Vital Veg is a certified organic growing operation located in rural Aberdeenshire, offering home/work place deliveries of organic vegetables grown here, and also a wide range of complimentary organic produce sourced from a network of organic growers in the area. I was delighted to have been part of a SRUC Aberdeen tour which recently visited the enterprise.
VitalVeg is certified organic by the Soil Association Scotland and operates on a 2 acre site, with 1 small and 1 multi span polytunnel.
Please visit the website of VitalVeg for more details on the enterprise and their full produce range.
Its not only the Forget-me-Nots that are blooming at Acorns Project in Whiteoaks Centre in Muff, but the VegBox scheme is going from strength to strength, the weekly doorstep deliveries of seasonal organic fruit and vegetables is meaning business is brisk when I visited organic master big Mick at the Acorn Project at Whiteoaks Centre in Muff, County Donegal.
More details on the Acorn project can be found on their website here, for the weekly veg box scheme just drop them an email and they'll send you all the details you'll need....
See some pics from previous trip to Oaks Project here
Organic Horticultural and Eco-education Course with Faughan Valley Lanscape Partnership
We are pleased to offer this free course facilitated by Radio Foyle Gardener Gareth Austin, suitable for adults working in an education setting such as a school, wildlife club, playgroup, or youth club.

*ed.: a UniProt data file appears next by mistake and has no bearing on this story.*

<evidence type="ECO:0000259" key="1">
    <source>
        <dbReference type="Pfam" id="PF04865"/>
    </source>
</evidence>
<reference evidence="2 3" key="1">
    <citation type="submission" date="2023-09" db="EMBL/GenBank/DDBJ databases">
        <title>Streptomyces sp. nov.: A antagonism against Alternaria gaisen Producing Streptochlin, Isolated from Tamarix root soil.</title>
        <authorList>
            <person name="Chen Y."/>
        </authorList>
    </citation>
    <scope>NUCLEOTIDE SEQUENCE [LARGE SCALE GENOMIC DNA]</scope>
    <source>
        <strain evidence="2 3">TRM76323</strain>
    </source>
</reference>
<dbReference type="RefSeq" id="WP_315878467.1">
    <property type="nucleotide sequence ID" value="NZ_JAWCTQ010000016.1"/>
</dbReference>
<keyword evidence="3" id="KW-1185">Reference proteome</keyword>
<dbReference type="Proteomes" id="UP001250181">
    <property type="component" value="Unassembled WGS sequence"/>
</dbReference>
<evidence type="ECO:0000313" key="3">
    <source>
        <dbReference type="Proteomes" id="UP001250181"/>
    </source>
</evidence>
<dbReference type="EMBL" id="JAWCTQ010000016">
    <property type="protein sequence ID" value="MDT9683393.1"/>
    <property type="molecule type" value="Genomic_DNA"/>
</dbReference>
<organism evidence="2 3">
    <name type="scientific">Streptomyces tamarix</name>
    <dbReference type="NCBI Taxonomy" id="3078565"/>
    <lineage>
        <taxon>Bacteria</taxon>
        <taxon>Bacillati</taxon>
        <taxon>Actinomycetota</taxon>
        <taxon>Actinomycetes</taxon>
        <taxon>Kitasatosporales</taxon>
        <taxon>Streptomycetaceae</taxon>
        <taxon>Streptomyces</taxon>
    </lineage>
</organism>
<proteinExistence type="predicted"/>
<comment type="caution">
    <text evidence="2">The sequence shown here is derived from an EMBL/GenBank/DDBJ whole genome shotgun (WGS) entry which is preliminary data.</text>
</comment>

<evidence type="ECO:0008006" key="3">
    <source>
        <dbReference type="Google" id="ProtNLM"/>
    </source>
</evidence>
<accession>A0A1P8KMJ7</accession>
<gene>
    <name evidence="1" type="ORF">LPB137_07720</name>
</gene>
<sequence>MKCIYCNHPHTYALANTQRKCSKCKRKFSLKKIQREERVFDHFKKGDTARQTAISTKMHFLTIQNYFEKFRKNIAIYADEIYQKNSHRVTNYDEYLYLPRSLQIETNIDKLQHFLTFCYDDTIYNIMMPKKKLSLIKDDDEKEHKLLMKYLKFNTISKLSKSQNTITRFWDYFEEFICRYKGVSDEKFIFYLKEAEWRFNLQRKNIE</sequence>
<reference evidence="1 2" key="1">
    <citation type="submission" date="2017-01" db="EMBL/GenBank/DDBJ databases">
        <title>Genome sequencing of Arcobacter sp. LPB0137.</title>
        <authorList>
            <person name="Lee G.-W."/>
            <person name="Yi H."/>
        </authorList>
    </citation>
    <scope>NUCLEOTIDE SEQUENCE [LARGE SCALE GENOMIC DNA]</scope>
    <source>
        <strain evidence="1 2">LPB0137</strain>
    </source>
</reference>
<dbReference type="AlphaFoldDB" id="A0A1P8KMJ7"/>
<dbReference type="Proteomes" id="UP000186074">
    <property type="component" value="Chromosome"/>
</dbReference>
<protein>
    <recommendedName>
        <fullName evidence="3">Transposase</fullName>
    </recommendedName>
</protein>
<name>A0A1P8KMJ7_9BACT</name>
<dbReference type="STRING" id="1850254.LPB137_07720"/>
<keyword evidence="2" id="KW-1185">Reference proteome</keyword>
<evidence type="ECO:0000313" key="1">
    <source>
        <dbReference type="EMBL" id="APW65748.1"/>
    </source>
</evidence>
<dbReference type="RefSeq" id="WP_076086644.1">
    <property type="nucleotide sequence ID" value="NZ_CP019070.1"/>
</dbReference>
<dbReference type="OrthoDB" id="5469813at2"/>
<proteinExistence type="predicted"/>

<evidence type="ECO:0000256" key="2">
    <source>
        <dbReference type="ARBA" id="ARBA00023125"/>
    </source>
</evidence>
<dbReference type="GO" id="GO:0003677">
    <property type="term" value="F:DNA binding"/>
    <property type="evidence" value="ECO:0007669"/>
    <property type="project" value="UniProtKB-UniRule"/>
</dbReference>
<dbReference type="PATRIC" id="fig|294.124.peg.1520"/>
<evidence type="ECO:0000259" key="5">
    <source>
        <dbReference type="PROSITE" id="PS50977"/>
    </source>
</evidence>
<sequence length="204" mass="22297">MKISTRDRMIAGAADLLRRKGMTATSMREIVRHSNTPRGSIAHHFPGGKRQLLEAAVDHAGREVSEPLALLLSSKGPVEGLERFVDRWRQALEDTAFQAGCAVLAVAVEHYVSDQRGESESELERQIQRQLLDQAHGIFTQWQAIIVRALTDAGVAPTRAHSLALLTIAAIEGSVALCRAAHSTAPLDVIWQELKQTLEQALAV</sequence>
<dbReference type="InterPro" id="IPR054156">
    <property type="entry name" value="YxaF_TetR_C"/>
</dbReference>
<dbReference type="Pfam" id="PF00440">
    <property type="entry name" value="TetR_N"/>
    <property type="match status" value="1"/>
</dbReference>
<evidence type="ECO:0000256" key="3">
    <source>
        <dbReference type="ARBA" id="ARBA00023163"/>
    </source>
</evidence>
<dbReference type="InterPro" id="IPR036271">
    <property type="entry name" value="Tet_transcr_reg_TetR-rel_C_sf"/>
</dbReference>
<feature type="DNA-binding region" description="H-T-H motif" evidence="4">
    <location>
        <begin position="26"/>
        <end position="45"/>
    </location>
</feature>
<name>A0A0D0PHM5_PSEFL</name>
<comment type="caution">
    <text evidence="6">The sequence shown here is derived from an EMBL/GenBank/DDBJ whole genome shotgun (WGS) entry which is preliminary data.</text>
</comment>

The course should provide participants with the following:
The course will be held in Claudy on the following dates. Attendance on all these dates is essential.
Tuesdays, 2.00pm – 6.00pm
Tuesday 9th April
Tuesday 23rd April
Tuesday 7th May
Tuesday 21st May
Places are limited and booking before 15th March is essential. Priority will be given to educators in the Faughan Valley area.
This course is funded by Heritage Lottery Fund.
Placed booked by contacting firstname.lastname@example.org
The story of this years garlic harvest starts here, the harvest of june 2011. Why? well this is when we started our to select the bigger of the cloves to replant. You see - the bigger the cloves you set the bigger the bulbs you harvest. So we dried the bulbs from 2011 and used away at them, picking out a selection of bigger cloves as we went along...